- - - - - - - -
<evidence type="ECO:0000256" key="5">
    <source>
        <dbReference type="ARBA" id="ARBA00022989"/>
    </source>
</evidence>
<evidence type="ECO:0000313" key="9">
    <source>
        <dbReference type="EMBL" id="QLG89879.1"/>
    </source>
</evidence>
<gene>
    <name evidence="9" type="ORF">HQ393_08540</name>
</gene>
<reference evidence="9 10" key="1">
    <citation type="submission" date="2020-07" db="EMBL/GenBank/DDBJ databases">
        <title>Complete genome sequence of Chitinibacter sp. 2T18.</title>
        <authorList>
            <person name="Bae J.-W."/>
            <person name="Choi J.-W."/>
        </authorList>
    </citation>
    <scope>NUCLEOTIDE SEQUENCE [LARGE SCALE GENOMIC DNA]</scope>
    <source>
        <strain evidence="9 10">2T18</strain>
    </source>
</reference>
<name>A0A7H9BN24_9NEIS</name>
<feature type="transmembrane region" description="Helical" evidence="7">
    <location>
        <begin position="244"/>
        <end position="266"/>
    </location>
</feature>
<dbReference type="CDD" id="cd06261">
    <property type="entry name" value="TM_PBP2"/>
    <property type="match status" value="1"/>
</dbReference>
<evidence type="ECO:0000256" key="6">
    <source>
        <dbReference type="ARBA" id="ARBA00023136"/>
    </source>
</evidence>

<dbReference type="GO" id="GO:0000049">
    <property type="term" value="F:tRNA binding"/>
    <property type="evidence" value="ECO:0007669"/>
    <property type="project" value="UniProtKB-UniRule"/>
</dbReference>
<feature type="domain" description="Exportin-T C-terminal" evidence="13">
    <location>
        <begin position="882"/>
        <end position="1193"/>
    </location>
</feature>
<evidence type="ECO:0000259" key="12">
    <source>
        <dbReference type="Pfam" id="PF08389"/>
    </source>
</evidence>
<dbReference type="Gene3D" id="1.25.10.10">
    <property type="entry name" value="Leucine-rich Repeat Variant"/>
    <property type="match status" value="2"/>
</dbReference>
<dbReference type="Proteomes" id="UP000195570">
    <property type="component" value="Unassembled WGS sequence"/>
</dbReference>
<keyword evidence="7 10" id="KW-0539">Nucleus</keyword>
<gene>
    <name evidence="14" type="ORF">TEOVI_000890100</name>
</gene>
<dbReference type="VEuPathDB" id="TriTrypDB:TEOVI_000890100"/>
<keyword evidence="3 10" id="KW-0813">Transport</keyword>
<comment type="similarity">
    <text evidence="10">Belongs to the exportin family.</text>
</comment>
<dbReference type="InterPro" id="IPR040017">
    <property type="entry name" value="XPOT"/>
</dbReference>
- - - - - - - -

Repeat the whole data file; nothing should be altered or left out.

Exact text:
<evidence type="ECO:0000256" key="5">
    <source>
        <dbReference type="ARBA" id="ARBA00022989"/>
    </source>
</evidence>
<evidence type="ECO:0000313" key="9">
    <source>
        <dbReference type="EMBL" id="QLG89879.1"/>
    </source>
</evidence>
<gene>
    <name evidence="9" type="ORF">HQ393_08540</name>
</gene>
<reference evidence="9 10" key="1">
    <citation type="submission" date="2020-07" db="EMBL/GenBank/DDBJ databases">
        <title>Complete genome sequence of Chitinibacter sp. 2T18.</title>
        <authorList>
            <person name="Bae J.-W."/>
            <person name="Choi J.-W."/>
        </authorList>
    </citation>
    <scope>NUCLEOTIDE SEQUENCE [LARGE SCALE GENOMIC DNA]</scope>
    <source>
        <strain evidence="9 10">2T18</strain>
    </source>
</reference>
<name>A0A7H9BN24_9NEIS</name>
<feature type="transmembrane region" description="Helical" evidence="7">
    <location>
        <begin position="244"/>
        <end position="266"/>
    </location>
</feature>
<dbReference type="CDD" id="cd06261">
    <property type="entry name" value="TM_PBP2"/>
    <property type="match status" value="1"/>
</dbReference>
<evidence type="ECO:0000256" key="6">
    <source>
        <dbReference type="ARBA" id="ARBA00023136"/>
    </source>
</evidence>

<dbReference type="GO" id="GO:0000049">
    <property type="term" value="F:tRNA binding"/>
    <property type="evidence" value="ECO:0007669"/>
    <property type="project" value="UniProtKB-UniRule"/>
</dbReference>
<feature type="domain" description="Exportin-T C-terminal" evidence="13">
    <location>
        <begin position="882"/>
        <end position="1193"/>
    </location>
</feature>
<evidence type="ECO:0000259" key="12">
    <source>
        <dbReference type="Pfam" id="PF08389"/>
    </source>
</evidence>
<dbReference type="Gene3D" id="1.25.10.10">
    <property type="entry name" value="Leucine-rich Repeat Variant"/>
    <property type="match status" value="2"/>
</dbReference>
<dbReference type="Proteomes" id="UP000195570">
    <property type="component" value="Unassembled WGS sequence"/>
</dbReference>
<keyword evidence="7 10" id="KW-0539">Nucleus</keyword>
<gene>
    <name evidence="14" type="ORF">TEOVI_000890100</name>
</gene>
<dbReference type="VEuPathDB" id="TriTrypDB:TEOVI_000890100"/>
<keyword evidence="3 10" id="KW-0813">Transport</keyword>
<comment type="similarity">
    <text evidence="10">Belongs to the exportin family.</text>
</comment>
<dbReference type="InterPro" id="IPR040017">
    <property type="entry name" value="XPOT"/>
</dbReference>